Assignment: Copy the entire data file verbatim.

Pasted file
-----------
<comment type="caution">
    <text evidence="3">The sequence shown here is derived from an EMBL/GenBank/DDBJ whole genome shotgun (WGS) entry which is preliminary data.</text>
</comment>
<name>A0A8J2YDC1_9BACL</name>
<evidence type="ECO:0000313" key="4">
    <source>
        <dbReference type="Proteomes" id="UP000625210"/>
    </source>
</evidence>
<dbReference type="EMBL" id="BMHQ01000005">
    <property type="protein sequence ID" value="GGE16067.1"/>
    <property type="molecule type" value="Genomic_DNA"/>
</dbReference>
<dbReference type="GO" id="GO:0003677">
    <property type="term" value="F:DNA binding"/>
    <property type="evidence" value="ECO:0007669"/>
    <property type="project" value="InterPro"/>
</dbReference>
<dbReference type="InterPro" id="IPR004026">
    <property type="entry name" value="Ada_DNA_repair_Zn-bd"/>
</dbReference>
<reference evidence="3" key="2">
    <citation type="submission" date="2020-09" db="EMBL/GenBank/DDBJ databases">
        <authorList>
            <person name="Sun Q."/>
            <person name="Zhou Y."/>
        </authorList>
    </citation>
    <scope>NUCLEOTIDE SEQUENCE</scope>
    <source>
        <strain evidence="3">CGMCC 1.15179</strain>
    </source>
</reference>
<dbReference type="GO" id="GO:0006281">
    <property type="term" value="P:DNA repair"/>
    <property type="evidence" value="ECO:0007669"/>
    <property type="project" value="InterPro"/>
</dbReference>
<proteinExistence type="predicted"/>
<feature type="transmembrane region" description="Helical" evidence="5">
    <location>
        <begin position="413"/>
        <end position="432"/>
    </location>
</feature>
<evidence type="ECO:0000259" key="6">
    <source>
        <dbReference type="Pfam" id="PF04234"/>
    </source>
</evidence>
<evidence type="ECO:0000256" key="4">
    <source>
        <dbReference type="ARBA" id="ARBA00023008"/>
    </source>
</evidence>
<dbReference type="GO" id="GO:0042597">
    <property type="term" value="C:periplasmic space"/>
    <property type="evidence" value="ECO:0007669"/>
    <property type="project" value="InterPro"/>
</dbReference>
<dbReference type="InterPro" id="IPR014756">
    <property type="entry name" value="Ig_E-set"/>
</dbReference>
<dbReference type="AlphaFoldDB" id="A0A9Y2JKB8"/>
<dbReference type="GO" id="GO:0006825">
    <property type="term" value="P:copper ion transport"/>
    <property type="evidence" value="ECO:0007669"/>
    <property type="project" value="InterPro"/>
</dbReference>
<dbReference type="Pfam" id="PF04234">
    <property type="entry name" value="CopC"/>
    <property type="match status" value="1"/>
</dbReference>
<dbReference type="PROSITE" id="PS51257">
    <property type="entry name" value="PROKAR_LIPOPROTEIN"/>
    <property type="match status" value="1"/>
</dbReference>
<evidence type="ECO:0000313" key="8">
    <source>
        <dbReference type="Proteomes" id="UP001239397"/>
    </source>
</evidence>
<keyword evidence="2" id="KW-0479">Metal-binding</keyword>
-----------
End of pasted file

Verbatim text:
<comment type="caution">
    <text evidence="3">The sequence shown here is derived from an EMBL/GenBank/DDBJ whole genome shotgun (WGS) entry which is preliminary data.</text>
</comment>
<name>A0A8J2YDC1_9BACL</name>
<evidence type="ECO:0000313" key="4">
    <source>
        <dbReference type="Proteomes" id="UP000625210"/>
    </source>
</evidence>
<dbReference type="EMBL" id="BMHQ01000005">
    <property type="protein sequence ID" value="GGE16067.1"/>
    <property type="molecule type" value="Genomic_DNA"/>
</dbReference>
<dbReference type="GO" id="GO:0003677">
    <property type="term" value="F:DNA binding"/>
    <property type="evidence" value="ECO:0007669"/>
    <property type="project" value="InterPro"/>
</dbReference>
<dbReference type="InterPro" id="IPR004026">
    <property type="entry name" value="Ada_DNA_repair_Zn-bd"/>
</dbReference>
<reference evidence="3" key="2">
    <citation type="submission" date="2020-09" db="EMBL/GenBank/DDBJ databases">
        <authorList>
            <person name="Sun Q."/>
            <person name="Zhou Y."/>
        </authorList>
    </citation>
    <scope>NUCLEOTIDE SEQUENCE</scope>
    <source>
        <strain evidence="3">CGMCC 1.15179</strain>
    </source>
</reference>
<dbReference type="GO" id="GO:0006281">
    <property type="term" value="P:DNA repair"/>
    <property type="evidence" value="ECO:0007669"/>
    <property type="project" value="InterPro"/>
</dbReference>
<proteinExistence type="predicted"/>
<feature type="transmembrane region" description="Helical" evidence="5">
    <location>
        <begin position="413"/>
        <end position="432"/>
    </location>
</feature>
<evidence type="ECO:0000259" key="6">
    <source>
        <dbReference type="Pfam" id="PF04234"/>
    </source>
</evidence>
<evidence type="ECO:0000256" key="4">
    <source>
        <dbReference type="ARBA" id="ARBA00023008"/>
    </source>
</evidence>
<dbReference type="GO" id="GO:0042597">
    <property type="term" value="C:periplasmic space"/>
    <property type="evidence" value="ECO:0007669"/>
    <property type="project" value="InterPro"/>
</dbReference>
<dbReference type="InterPro" id="IPR014756">
    <property type="entry name" value="Ig_E-set"/>
</dbReference>
<dbReference type="AlphaFoldDB" id="A0A9Y2JKB8"/>
<dbReference type="GO" id="GO:0006825">
    <property type="term" value="P:copper ion transport"/>
    <property type="evidence" value="ECO:0007669"/>
    <property type="project" value="InterPro"/>
</dbReference>
<dbReference type="Pfam" id="PF04234">
    <property type="entry name" value="CopC"/>
    <property type="match status" value="1"/>
</dbReference>
<dbReference type="PROSITE" id="PS51257">
    <property type="entry name" value="PROKAR_LIPOPROTEIN"/>
    <property type="match status" value="1"/>
</dbReference>
<evidence type="ECO:0000313" key="8">
    <source>
        <dbReference type="Proteomes" id="UP001239397"/>
    </source>
</evidence>
<keyword evidence="2" id="KW-0479">Metal-binding</keyword>